It might sound counterintuitive, but there are a number of situations where a startup’s growth can get out of hand – for instance, if the founders had intended to create a ‘lifestyle startup’, rather than a huge, resource intensive scale up, then a meteoric growth rate risks putting those entrepreneurs at the helm of a business that becomes so demanding they begin to resent it.
Generally speaking business growth doesn’t happen by accident, though, so a more common situation for entrepreneurs is where a startup’s growth isn’t properly managed and directed.
In those cases founders may discover that their startup has become something they didn’t expect, not because they didn’t want to scale the business up, but because it has scaled in too many directions at once, with each new tangent competing for time and resources.
One solution to ensure this doesn’t happen is to apply project management methodologies to both the launch and the growth of a startup, helping to keep the business laser-focused on its singular mission and blind to tangents and distractions.
For example, PRINCE2, an acronym for PRojects IN Controlled Environments, is a project management methodology developed for the IT sector that can be used to manage and direct both the launch and the staged growth of a technology company.
Entrepreneurs can harness this type of methodology by hiring an in-house project manager or outsourcing the work to a consultancy or freelancer, of course, but if money is tight (and let’s face it, it usually is for early-stage startups) there is another option that could be more cost effective – one of the founders could study a Prince2 training course themselves (or another accredited project management course, for that matter) in order to ensure at least one person on the leadership team has a firm grasp of the project management process.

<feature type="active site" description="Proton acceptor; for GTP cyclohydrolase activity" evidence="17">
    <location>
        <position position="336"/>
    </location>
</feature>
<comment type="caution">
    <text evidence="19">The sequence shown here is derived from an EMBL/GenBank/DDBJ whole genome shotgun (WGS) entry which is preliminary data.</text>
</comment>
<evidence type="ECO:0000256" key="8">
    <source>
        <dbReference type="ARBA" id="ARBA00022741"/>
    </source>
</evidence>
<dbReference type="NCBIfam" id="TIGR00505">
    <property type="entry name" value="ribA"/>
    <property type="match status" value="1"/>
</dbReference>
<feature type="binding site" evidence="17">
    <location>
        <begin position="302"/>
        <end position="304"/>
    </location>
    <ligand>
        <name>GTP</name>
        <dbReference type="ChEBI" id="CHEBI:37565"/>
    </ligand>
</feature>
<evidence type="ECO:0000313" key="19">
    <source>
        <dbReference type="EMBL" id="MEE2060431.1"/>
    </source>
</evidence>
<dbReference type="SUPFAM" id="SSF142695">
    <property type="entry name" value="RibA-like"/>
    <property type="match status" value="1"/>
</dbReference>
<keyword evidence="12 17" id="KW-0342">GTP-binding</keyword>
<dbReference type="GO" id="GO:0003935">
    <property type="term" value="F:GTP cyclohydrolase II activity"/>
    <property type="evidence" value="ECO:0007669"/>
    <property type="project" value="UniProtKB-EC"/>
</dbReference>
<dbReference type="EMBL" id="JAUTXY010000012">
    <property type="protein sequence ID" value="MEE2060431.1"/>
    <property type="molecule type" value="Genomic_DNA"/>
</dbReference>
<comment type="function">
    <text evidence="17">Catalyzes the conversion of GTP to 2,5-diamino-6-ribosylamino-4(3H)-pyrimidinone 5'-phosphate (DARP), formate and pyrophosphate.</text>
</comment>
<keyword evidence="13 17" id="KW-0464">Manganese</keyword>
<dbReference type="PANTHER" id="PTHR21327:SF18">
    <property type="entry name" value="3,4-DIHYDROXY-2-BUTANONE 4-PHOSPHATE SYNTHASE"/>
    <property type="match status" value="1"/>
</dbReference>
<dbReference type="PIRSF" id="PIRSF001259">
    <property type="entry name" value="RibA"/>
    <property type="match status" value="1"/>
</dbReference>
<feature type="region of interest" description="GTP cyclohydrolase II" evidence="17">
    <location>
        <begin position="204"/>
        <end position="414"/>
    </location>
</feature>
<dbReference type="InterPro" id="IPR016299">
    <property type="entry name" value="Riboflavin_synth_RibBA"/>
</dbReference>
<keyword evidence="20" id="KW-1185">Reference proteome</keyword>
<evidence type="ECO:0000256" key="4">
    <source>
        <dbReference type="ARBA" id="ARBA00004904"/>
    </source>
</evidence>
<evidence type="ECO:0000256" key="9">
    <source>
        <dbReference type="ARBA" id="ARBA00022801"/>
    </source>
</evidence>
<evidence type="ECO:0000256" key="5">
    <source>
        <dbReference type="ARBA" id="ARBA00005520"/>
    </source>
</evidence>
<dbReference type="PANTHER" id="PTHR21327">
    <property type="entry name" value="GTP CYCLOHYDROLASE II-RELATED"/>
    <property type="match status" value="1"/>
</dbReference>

Beyond upskilling the leadership team, there are also a number of web-based tools founders can use to manage their ‘project’ (that is to say, their startup), and many of them are free. Here are three, for starters.
1. Easy Project
Founded in 2008, Easy Project is a Software-as-a-Service startup that offers a cloud-based project management tool tailormade for the PRINCE2 methodology. As with many SaaS companies, Easy Project offers a freemium pricing model, but the free membership plan should be more than enough for the needs of most early-stage startups, as it allows one user to manage up to five different projects, with storage topping out at 2GB.
MeisterTask offers a wide range of features, including issue tracking, time tracking, document storage and project collaboration, and its project boards are perfect for a wide range of project management methodologies. Unlike many other SaaS-based project management tools, MeisterTask’s free plan offers startups the ability to set up an unlimited number of users and manage an unlimited number of projects. MeisterTask users will also benefit from native project management apps for iOS and Android, and the free plan offers users two free integrations with other online services, such as Google Drive, Slack, Zendesk, GitHub, Box or Dropbox.
As the name suggests, Freedcamp shuns the traditional freemium pricing model, and makes all of its functionality completely free for both large companies and tiny startups. Freedcamp offers a wide range of functionality that makes it perfect for early-stage tech startups, including issue tracking, task lists, private tasks, project collaboration, kanban boards and gantt charts. In fact, Freedcamp’s feature list is so impressive that the tool is used by some of the world’s leading tech companies, including Google, airbnb and PayPal.
Whatever project management tool an entrepreneur favours, managing a startup’s growth doesn’t have to come at the expense of the company’s precious startup capital. In fact, project management methodologies can even help to lengthen an early-stage tech company’s runway by ensuring it avoids expensive tangents and is blind to costly distractions. Because although it might sound wise to ‘diversify’, trying to manage two go-to-market strategies at once is almost always a bad idea.